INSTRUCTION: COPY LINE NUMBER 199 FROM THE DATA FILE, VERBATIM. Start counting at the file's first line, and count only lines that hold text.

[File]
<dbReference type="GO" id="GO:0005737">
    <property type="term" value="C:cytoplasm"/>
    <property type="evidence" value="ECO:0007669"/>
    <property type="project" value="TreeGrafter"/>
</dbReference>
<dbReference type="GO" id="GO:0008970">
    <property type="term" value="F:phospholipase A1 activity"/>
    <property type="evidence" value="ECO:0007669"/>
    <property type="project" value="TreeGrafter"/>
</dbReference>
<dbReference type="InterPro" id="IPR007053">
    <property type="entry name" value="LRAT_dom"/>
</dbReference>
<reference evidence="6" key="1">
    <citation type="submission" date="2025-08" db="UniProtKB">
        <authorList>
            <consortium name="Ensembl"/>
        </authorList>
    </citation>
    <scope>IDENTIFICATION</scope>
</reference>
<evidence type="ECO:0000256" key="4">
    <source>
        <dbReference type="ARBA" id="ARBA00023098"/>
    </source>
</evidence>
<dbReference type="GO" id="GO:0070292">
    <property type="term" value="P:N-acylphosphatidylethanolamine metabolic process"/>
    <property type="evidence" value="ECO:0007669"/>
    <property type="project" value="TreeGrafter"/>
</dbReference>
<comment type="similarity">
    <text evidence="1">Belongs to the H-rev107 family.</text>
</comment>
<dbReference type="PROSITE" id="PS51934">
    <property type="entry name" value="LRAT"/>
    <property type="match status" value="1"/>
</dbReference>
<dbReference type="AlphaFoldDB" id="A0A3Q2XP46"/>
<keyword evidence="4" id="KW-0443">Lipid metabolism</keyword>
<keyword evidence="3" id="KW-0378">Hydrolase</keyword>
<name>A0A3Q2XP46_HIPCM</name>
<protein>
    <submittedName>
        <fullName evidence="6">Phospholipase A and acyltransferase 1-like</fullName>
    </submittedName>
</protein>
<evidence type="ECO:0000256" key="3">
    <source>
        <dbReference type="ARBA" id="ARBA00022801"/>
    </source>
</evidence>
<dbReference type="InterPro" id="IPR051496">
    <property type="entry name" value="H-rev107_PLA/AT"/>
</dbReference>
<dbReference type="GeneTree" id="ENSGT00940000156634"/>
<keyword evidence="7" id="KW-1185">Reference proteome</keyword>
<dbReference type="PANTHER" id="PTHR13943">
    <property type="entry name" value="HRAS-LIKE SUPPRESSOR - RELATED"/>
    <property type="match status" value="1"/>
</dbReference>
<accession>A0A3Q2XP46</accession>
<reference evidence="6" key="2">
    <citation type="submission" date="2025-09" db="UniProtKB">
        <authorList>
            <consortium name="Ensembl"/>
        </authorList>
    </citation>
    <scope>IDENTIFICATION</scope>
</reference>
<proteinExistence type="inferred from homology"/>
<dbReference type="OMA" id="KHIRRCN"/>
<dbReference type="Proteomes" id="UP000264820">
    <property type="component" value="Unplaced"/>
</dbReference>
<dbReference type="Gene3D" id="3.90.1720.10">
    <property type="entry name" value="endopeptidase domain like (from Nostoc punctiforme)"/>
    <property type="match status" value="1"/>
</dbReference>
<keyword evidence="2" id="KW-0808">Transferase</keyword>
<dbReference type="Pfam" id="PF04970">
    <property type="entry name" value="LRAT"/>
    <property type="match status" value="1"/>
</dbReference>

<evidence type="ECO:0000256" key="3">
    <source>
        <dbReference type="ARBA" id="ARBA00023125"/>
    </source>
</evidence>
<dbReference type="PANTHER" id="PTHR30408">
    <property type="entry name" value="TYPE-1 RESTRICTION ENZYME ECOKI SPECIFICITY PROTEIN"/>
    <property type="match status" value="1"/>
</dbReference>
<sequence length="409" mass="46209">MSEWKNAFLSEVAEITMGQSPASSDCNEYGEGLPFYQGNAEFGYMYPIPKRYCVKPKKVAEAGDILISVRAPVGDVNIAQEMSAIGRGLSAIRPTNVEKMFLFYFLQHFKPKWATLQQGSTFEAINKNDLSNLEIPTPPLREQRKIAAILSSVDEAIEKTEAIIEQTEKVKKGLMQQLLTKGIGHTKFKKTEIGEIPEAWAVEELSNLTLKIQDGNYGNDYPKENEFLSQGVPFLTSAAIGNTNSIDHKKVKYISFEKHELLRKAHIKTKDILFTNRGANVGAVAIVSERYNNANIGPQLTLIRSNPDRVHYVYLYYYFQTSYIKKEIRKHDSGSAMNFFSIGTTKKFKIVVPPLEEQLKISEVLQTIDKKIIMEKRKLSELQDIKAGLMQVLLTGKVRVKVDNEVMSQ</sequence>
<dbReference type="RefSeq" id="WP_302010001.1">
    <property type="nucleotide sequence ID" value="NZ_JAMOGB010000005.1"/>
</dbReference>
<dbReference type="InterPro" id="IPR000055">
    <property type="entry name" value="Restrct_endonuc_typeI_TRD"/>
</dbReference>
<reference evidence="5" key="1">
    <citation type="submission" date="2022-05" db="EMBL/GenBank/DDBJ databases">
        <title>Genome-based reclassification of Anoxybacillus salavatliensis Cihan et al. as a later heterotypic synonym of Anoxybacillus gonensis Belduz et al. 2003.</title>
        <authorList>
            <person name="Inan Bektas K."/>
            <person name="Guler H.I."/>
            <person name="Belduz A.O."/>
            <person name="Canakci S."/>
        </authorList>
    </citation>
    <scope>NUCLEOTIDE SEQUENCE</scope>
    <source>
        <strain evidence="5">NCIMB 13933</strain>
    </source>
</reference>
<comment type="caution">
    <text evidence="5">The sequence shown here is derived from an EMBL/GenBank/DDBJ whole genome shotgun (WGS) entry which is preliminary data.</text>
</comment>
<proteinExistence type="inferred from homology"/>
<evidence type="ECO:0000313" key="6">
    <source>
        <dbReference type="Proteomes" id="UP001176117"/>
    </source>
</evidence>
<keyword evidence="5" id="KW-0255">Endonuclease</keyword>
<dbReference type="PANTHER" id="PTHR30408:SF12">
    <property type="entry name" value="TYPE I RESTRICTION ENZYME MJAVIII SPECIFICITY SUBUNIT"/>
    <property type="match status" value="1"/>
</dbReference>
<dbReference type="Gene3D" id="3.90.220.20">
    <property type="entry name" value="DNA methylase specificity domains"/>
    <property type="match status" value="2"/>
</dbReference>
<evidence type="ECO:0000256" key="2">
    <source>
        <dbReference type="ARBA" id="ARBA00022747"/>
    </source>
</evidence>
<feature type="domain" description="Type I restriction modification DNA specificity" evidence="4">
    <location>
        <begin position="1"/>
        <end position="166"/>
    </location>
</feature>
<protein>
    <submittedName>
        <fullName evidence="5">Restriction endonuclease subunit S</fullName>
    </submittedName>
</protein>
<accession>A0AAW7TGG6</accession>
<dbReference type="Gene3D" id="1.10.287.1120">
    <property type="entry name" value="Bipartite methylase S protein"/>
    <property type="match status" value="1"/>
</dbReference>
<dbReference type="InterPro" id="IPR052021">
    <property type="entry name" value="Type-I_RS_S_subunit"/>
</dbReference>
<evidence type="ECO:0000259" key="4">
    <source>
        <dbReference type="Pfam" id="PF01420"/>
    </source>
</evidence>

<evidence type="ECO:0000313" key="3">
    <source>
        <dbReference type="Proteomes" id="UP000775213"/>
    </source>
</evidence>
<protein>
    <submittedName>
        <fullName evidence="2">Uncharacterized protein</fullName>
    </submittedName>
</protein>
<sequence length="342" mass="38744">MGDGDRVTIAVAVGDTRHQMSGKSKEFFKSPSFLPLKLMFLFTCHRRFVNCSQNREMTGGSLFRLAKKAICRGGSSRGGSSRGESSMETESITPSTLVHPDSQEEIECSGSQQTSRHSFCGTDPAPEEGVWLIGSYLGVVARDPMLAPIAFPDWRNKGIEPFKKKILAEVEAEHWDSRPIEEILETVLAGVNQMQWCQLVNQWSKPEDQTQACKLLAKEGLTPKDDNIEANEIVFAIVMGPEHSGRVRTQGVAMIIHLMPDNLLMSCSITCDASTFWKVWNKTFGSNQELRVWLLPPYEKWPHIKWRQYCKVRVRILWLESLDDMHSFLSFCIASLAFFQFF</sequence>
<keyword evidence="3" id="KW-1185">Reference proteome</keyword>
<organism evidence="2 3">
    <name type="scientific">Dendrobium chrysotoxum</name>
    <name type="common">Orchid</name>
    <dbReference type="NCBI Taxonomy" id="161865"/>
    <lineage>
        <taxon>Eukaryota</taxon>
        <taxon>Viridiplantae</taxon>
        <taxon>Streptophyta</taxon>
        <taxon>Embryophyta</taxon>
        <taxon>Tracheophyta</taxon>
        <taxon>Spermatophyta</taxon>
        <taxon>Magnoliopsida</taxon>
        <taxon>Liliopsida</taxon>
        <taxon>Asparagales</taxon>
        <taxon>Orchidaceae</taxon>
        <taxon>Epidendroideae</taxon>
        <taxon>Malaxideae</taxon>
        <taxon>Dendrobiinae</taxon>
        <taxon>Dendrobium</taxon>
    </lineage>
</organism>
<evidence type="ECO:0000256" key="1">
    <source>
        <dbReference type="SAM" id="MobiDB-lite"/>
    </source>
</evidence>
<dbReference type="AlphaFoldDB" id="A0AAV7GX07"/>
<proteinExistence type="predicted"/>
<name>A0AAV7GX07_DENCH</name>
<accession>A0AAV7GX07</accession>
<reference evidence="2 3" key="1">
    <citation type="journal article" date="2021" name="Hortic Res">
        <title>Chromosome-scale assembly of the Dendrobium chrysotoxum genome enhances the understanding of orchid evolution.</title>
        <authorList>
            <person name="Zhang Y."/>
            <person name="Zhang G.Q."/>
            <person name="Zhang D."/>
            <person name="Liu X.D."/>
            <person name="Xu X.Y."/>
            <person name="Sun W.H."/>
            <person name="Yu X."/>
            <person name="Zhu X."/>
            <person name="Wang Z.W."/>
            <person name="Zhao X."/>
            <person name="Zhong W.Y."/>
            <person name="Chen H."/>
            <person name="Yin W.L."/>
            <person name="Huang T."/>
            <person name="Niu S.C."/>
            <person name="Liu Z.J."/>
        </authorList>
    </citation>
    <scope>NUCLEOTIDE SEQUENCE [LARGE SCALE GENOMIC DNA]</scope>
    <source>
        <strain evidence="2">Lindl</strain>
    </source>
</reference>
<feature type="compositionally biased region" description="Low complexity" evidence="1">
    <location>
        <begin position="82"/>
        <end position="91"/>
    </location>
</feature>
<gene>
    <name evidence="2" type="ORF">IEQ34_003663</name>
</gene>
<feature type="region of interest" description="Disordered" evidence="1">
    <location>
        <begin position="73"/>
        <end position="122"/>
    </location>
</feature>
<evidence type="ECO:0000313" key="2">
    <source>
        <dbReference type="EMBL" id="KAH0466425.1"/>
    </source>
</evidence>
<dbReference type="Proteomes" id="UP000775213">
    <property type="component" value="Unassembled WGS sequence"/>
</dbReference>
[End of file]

    </source>